[Participation mystique] consists in the fact that the subject cannot clearly distinguish himself from the object but is bound to it by a direct relationship which amounts to partial identity. . . . Among civilized peoples it usually occurs between persons, seldom between a person and a thing. In the first case it is a transference relationship . . . . In the second case there is a similar influence on the part of the thing, or else an identification with a thing or the idea of a thing.["Definitions," CW 6, par. 781.]
[Identity] is a characteristic of the primitive mentality and the real foundation of participation mystique, which is nothing but a relic of the original non-differentiation of subject and object, and hence of the primordial unconscious state. It is also a characteristic of the mental state of early infancy, and, finally, of the unconscious of the civilized adult.[Ibid., par. 741.]
- The “I,” usually ideal aspects of ourselves, that we present to the outside world.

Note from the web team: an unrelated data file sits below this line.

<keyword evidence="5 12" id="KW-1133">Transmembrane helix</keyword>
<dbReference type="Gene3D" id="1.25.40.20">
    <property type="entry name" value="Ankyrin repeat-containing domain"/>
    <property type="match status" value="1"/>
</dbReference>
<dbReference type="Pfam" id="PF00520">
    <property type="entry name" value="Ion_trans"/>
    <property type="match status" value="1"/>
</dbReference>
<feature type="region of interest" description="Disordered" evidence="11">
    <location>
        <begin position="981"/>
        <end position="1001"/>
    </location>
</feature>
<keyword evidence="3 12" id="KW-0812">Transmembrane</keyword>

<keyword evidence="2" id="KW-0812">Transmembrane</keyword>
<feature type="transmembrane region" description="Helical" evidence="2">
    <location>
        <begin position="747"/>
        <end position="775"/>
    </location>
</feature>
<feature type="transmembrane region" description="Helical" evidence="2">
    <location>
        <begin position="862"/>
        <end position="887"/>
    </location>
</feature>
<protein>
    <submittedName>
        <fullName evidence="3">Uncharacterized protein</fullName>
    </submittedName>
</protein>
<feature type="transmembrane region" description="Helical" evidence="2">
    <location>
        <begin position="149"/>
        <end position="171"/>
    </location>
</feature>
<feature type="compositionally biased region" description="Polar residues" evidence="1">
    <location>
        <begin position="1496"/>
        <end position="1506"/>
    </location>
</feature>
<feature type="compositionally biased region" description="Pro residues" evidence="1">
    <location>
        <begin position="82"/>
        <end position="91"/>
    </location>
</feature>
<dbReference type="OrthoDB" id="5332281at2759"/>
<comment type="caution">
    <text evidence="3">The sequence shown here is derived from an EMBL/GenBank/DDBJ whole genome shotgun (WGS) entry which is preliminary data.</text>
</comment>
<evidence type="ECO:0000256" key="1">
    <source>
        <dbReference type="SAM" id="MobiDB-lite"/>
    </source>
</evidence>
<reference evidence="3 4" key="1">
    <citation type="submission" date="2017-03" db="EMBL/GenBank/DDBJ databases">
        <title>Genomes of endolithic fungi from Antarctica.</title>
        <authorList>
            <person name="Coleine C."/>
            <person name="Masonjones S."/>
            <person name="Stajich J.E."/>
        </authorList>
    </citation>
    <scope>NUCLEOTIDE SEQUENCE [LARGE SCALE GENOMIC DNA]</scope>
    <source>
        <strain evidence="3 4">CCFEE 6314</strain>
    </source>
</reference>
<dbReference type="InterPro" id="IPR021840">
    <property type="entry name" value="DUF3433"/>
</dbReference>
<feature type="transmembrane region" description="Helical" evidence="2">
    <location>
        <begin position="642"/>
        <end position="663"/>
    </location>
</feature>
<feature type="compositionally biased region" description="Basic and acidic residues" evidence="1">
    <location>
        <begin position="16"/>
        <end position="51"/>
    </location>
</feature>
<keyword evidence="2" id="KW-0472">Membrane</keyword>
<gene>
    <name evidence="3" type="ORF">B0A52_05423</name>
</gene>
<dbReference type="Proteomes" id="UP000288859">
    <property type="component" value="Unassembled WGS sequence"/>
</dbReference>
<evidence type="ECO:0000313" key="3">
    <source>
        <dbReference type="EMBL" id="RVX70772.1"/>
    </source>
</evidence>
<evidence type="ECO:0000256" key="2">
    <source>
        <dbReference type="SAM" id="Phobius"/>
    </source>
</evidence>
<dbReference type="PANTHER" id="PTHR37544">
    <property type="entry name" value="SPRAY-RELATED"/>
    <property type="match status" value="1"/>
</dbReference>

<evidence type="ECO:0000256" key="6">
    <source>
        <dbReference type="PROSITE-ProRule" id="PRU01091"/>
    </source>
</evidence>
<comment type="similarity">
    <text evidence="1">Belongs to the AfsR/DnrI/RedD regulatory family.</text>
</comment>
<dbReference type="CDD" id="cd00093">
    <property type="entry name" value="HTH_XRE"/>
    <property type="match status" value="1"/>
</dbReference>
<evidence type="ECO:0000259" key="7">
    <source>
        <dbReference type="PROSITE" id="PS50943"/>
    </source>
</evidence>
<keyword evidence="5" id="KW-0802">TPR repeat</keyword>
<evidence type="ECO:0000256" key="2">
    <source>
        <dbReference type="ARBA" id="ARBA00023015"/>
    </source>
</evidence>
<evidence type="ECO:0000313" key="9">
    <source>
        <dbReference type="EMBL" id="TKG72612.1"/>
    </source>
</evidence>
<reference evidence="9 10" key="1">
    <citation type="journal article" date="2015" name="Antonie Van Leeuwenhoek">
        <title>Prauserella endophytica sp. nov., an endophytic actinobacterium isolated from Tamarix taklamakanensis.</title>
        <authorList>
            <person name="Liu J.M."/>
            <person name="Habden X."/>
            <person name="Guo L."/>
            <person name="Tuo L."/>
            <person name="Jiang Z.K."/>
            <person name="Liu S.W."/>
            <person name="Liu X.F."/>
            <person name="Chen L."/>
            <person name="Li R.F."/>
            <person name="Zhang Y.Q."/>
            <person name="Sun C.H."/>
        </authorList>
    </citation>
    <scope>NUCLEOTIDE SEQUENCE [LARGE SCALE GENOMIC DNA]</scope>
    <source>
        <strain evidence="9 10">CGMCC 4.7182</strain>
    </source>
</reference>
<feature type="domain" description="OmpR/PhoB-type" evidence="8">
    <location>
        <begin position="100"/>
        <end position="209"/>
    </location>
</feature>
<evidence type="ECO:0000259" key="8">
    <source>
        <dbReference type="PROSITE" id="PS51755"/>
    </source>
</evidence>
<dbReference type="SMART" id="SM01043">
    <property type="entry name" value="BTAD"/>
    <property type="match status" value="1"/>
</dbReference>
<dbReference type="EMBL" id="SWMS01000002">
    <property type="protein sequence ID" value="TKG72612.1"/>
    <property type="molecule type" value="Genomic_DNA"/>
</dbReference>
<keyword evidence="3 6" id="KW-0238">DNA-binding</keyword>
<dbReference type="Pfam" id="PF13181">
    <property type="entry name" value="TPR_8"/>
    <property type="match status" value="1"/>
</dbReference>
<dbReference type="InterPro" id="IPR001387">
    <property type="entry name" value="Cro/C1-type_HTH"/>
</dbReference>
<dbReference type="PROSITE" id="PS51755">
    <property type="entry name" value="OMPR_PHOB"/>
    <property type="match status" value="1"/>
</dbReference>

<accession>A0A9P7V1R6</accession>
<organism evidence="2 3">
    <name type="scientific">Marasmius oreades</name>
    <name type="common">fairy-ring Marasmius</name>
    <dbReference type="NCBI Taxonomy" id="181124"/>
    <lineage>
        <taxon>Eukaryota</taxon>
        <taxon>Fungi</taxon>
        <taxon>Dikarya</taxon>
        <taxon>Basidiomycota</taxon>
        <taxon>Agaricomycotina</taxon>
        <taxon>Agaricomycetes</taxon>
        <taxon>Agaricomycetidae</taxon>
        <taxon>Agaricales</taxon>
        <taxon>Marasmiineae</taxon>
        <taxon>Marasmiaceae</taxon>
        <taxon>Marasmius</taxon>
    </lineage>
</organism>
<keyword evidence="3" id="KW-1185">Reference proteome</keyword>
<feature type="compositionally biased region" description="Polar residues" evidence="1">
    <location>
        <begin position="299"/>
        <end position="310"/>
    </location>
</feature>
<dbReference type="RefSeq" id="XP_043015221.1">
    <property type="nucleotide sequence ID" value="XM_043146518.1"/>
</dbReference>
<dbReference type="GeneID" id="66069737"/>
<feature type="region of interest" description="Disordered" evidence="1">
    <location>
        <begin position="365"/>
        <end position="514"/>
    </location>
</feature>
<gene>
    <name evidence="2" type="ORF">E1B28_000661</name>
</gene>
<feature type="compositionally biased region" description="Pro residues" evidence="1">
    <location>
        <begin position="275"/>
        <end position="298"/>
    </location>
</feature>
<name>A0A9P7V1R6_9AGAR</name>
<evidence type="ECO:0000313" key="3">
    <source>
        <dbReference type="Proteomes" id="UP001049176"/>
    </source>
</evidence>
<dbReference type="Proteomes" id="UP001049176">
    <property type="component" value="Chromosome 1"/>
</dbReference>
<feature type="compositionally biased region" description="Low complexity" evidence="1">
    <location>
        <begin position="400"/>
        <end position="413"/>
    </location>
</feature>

The persona is . . . a functional complex that comes into existence for reasons of adaptation or personal convenience.[Ibid., par. 801.]
The persona is that which in reality one is not, but which oneself as well as others think one is.["Concerning Rebirth," CW 9i, par. 221.]
Originally the word persona meant a mask worn by actors to indicate the role they played. On this level, it is both a protective covering and an asset in mixing with other people. Civilized society depends on interactions between people through the persona.
There are indeed people who lack a developed persona . . . blundering from one social solecism to the next, perfectly harmless and innocent, soulful bores or appealing children, or, if they are women, spectral Cassandras dreaded for their tactlessness, eternally misunderstood, never knowing what they are about, always taking forgiveness for granted, blind to the world, hopeless dreamers. From them we can see how a neglected persona works.["Anima and Animus," CW 7, par. 318.]